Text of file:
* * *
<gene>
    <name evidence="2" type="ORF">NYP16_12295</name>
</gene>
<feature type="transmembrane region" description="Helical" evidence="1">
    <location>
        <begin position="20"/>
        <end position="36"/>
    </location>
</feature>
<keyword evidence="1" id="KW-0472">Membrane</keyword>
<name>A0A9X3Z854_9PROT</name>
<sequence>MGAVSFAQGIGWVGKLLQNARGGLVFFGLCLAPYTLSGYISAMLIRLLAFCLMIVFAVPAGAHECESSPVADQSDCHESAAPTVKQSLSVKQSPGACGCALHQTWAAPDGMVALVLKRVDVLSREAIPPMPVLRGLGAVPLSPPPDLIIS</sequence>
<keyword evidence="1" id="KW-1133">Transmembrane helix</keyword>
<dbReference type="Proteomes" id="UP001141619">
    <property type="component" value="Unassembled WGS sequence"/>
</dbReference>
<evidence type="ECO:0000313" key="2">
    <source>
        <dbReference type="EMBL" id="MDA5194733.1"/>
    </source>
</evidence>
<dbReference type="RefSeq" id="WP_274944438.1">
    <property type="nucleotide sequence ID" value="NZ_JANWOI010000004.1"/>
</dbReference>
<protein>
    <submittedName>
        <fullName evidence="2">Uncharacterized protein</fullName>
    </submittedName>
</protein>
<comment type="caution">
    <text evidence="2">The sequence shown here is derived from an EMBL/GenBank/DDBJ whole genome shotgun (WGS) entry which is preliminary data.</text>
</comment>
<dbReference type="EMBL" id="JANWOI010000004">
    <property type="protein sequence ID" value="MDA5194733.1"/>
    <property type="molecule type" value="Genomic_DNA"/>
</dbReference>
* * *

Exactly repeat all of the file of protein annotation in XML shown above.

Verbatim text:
<gene>
    <name evidence="2" type="ORF">NYP16_12295</name>
</gene>
<feature type="transmembrane region" description="Helical" evidence="1">
    <location>
        <begin position="20"/>
        <end position="36"/>
    </location>
</feature>
<keyword evidence="1" id="KW-0472">Membrane</keyword>
<name>A0A9X3Z854_9PROT</name>
<sequence>MGAVSFAQGIGWVGKLLQNARGGLVFFGLCLAPYTLSGYISAMLIRLLAFCLMIVFAVPAGAHECESSPVADQSDCHESAAPTVKQSLSVKQSPGACGCALHQTWAAPDGMVALVLKRVDVLSREAIPPMPVLRGLGAVPLSPPPDLIIS</sequence>
<keyword evidence="1" id="KW-1133">Transmembrane helix</keyword>
<dbReference type="Proteomes" id="UP001141619">
    <property type="component" value="Unassembled WGS sequence"/>
</dbReference>
<evidence type="ECO:0000313" key="2">
    <source>
        <dbReference type="EMBL" id="MDA5194733.1"/>
    </source>
</evidence>
<dbReference type="RefSeq" id="WP_274944438.1">
    <property type="nucleotide sequence ID" value="NZ_JANWOI010000004.1"/>
</dbReference>
<protein>
    <submittedName>
        <fullName evidence="2">Uncharacterized protein</fullName>
    </submittedName>
</protein>
<comment type="caution">
    <text evidence="2">The sequence shown here is derived from an EMBL/GenBank/DDBJ whole genome shotgun (WGS) entry which is preliminary data.</text>
</comment>
<dbReference type="EMBL" id="JANWOI010000004">
    <property type="protein sequence ID" value="MDA5194733.1"/>
    <property type="molecule type" value="Genomic_DNA"/>
</dbReference>